NAB 2019 Perspectives: The Switch’s Charles Conroy Says Traditional Sports Broadcasters Can Help But Need To Listen to Esports’ Needs

Company’s new VP of gaming is focused on supporting the space from a ‘genuine’ place

Esports was a dominating trend at NAB 2019, but few exhibitors put their flag in the ground more dramatically than The Switch. The longtime provider of network connectivity and managed, private cloud services formally introduced The Switch eSports division, which comprises technology and personnel dedicated to integrating esports production, transmission, and distribution from anywhere in the world.

At The Switch’s esports activation in the North Hall was recently hired VP, Gaming, Charles Conroy. Joining the company in November, he is a veteran of the esports space, having most recently served as chief development officer for Next Gen Tech, parent company of Complexity Gaming, which was sold to the Dallas Cowboys about two years ago. Conroy is adjusting to life on the technology side and, at NAB 2019, was showing off a newly developed transmission box dedicated to the unique needs of live-esports-content producers and distributors.

Conroy took a few minutes to chat with SVG about his vision for the esports industry, how The Switch is focusing its technology to meet its needs, and why it’s so important that the company enter the industry from a “genuine” place.

The Switch’s Charles Conroy: “It’s the job of the production people to adapt to esports while bringing in the production quality that’s expected in traditional sports. I think that’s where you see the two worlds really marry.”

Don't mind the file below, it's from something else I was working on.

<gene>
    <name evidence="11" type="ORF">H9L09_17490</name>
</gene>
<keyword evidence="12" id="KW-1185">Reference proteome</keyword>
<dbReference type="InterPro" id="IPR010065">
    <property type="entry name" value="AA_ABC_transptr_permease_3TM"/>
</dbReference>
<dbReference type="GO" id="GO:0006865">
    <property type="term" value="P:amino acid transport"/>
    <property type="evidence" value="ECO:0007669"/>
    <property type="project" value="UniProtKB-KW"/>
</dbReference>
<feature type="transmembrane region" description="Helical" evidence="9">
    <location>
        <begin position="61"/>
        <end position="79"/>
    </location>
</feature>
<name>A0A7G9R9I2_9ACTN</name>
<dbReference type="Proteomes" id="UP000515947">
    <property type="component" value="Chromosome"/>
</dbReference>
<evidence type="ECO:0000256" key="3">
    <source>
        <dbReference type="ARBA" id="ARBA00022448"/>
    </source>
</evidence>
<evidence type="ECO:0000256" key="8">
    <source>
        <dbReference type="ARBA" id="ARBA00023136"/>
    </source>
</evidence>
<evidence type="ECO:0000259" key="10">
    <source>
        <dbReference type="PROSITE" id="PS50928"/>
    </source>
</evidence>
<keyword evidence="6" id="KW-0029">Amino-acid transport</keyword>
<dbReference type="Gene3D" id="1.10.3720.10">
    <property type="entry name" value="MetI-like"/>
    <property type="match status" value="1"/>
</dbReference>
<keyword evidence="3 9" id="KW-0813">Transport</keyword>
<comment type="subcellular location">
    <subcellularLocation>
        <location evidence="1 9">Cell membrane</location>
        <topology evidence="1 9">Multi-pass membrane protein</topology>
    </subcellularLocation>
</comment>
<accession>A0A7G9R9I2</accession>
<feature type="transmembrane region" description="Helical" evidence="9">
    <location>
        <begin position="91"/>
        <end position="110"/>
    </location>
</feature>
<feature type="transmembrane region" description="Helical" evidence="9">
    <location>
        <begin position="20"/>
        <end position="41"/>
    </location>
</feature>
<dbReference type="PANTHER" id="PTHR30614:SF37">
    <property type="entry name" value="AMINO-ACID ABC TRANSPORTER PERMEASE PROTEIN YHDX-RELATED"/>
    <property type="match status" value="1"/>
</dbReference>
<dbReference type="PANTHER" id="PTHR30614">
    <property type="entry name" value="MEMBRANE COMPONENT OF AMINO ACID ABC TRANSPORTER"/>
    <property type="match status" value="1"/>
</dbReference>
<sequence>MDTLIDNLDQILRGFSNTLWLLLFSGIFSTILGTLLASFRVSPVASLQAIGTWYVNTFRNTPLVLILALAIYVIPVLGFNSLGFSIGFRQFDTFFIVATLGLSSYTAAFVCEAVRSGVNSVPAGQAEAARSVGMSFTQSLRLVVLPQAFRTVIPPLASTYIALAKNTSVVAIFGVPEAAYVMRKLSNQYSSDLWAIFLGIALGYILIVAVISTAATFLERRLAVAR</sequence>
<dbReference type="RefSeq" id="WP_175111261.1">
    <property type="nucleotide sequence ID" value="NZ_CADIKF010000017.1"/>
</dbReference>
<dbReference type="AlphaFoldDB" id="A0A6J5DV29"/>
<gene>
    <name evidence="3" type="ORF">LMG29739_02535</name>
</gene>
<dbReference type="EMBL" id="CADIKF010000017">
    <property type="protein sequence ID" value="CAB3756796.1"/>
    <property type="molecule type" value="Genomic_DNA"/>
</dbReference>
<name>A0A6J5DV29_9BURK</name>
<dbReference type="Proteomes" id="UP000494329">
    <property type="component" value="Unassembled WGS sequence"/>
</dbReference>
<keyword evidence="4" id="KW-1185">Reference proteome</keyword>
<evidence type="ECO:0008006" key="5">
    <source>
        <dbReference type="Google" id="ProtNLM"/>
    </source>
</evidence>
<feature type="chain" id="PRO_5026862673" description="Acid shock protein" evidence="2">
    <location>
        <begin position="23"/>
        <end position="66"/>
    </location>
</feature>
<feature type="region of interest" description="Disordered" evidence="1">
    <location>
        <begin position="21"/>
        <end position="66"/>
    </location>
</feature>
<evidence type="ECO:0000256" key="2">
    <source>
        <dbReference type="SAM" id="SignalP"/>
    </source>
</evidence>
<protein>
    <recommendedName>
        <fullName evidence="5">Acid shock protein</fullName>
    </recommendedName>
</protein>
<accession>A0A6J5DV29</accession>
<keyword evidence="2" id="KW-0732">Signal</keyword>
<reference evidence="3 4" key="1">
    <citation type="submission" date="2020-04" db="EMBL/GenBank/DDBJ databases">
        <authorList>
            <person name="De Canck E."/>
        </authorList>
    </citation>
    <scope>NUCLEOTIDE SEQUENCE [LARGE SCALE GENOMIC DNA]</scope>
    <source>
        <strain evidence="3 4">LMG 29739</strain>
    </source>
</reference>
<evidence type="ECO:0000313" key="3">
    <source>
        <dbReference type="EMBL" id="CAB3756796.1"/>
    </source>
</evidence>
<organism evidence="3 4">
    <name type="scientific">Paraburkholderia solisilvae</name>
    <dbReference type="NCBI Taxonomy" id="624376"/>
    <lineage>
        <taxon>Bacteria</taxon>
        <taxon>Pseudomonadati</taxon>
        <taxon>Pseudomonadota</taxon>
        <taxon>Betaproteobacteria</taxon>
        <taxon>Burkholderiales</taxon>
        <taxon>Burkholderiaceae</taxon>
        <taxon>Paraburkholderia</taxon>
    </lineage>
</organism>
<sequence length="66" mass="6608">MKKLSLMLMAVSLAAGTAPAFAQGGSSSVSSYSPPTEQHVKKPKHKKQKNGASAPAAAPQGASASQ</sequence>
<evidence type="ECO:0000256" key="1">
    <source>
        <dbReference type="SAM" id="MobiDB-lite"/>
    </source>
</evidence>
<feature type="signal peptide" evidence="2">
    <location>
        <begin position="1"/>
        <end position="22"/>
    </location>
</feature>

When did The Switch decide to make this move into esports? What has the effort entailed?
The Switch did BlizzCon and the Overwatch League Finals last year, which was sort of their first foray into esports. Through some traditional sports connections that they had, they were brought in to help produce those events, and they did a great job. [The events] have linear needs that The Switch hit it out of the park with.

A lot of esports is IP-based, so they realized they needed to make a shift to an IP product. They contacted me and brought me in. I had been in esports for 15 years. I was looking for an opportunity to come back into the space working in both the sports world and the esports world. The Switch is a great blend of that. I’ve started helping develop their esports product, and we did that by going to a lot of tournaments and shows and talking to every tech guy that we could.

One thing that I think is interesting about esports and a fatal [error] that a lot of production companies made in the past is trying to fit the esports model into their traditional sports model. Esports matches aren’t a set 90 minutes. It’s the job of the production people to adapt to esports while bringing in the production quality that’s expected in traditional sports. I think that’s where you see the two worlds really marry.

Esports has a need for a lot of the things that traditional sports does, and traditional sports needs to be nimble enough to fill those needs without bringing on the complete traditional sports model, because that’s just not an effective way to come in. We made sure not to do that.

We came in from a genuine perspective. We got a lot of information from a lot of people about what products they needed, and we built our esports box that can bring connectivity and can get anyone on network anywhere in the world. We’ve been sending this to Lisbon and Brazil, streaming both IP and linear.